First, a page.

Philanthropic, governmental and community efforts are underway in the west Atlanta neighborhoods of English Avenue, Vine City, Ashview Heights and the Atlanta University Center that are designed to encourage growth of a residential market that includes ample “deeply affordable housing,” i.e., housing whose costs take up 50 percent or less of the metro Atlanta area median income (AMI),which HUD determined to be $74,800 for a family of four in 2018.
Deep affordability is a necessity for encouraging/enabling lower-income legacy residents to remain in, as well as come back to, west Atlanta neighborhoods proximate to Mercedes-Benz Stadium, where property values are appreciating — resulting in rising property taxes and increasing rents, notes John Ahmann, president and CEO of Westside Future Fund (WFF).
Other organizations working with WFF to promote affordability in Westside neighborhoods include Quest Community Development Organization, which develops affordable housing and provides needs-based community services to underserved individuals and families.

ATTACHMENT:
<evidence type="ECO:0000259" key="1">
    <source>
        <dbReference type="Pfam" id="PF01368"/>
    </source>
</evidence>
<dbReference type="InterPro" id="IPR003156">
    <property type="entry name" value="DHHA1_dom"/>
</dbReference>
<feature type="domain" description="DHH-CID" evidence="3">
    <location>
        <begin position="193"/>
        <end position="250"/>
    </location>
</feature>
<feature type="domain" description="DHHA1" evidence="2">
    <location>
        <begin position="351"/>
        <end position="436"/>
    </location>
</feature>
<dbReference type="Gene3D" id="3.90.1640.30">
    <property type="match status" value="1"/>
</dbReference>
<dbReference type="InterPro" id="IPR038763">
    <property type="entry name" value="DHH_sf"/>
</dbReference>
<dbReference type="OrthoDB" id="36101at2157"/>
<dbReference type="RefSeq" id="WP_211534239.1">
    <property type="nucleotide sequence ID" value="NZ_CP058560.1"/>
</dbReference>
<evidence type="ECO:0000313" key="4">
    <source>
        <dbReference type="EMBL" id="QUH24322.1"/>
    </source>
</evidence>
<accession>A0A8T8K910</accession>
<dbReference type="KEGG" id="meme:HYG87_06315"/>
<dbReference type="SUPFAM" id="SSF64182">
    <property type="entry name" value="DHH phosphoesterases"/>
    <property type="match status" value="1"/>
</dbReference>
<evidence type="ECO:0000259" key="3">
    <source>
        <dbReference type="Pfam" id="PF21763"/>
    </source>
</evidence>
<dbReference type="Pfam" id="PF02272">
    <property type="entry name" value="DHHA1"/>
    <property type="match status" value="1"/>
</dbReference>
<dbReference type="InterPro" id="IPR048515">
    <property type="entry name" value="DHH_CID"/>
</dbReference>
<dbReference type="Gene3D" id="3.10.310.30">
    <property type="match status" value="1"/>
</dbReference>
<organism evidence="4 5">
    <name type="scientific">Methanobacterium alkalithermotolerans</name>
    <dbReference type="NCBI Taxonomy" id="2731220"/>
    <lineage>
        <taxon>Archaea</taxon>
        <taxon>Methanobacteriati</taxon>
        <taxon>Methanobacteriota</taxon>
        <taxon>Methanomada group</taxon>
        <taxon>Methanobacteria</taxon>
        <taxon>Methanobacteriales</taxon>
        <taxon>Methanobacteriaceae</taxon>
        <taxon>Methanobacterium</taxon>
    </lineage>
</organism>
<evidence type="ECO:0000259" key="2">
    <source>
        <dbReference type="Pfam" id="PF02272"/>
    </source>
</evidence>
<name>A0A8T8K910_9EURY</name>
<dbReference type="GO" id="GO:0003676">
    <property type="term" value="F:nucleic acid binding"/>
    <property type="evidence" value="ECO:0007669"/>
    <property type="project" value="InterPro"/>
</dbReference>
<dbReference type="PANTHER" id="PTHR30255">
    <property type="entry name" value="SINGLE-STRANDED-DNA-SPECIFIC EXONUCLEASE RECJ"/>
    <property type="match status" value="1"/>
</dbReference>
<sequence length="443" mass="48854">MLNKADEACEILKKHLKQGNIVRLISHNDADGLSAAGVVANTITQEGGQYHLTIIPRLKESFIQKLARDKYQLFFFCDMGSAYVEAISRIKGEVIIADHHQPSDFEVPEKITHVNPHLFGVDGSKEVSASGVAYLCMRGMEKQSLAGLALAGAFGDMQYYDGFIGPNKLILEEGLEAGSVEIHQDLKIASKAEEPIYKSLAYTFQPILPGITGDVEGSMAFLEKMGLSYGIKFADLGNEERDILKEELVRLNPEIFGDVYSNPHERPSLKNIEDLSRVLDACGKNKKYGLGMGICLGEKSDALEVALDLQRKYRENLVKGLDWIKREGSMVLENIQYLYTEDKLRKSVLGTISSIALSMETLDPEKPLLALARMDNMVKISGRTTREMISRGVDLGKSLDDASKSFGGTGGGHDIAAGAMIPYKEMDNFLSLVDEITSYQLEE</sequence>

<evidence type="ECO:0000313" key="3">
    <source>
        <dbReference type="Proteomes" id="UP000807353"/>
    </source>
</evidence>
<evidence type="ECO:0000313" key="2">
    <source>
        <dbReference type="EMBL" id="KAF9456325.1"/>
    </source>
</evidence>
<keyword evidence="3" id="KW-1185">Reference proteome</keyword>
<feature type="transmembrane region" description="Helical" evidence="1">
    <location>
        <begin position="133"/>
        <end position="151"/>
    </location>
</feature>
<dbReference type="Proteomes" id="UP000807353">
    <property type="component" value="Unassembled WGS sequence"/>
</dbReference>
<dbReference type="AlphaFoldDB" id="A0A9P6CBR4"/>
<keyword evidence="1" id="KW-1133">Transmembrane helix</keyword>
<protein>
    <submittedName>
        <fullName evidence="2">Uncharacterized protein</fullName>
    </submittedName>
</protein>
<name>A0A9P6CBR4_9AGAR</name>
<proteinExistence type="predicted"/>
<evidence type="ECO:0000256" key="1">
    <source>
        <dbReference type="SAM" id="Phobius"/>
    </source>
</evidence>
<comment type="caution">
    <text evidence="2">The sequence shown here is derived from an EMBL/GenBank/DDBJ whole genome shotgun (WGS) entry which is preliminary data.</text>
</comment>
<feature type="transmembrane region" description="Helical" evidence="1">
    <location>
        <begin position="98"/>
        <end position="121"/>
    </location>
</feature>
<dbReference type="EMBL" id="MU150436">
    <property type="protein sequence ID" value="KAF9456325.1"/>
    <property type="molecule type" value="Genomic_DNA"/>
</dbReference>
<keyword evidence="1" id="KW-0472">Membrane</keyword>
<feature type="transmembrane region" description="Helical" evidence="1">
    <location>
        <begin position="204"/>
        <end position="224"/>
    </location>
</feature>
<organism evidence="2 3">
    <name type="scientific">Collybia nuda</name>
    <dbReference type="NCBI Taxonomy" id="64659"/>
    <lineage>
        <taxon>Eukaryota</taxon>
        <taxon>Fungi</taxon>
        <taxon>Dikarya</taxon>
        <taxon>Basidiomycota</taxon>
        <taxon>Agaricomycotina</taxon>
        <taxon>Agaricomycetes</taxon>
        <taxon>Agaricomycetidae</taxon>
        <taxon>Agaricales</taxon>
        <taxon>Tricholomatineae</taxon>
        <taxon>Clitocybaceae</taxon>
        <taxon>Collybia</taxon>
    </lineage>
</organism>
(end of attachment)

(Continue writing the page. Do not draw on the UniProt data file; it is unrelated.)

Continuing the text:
In addition to having its own stock of buildings, Quest works with third-party landlords to house residents, who are marginally housed or risk being displaced, that have been referred through the At-Promise Center, an initiative of the Atlanta Police Foundation and WFF that aids youths who have been arrested and their families.
“Some of these homes that we are using are for youth aging out of foster care,” notes Quest Communities President and CEO Leonard L. Adams Jr., “while others are for families at risk of being displaced because of the improvements being made on the Westside that are causing some landlords to raise rent.”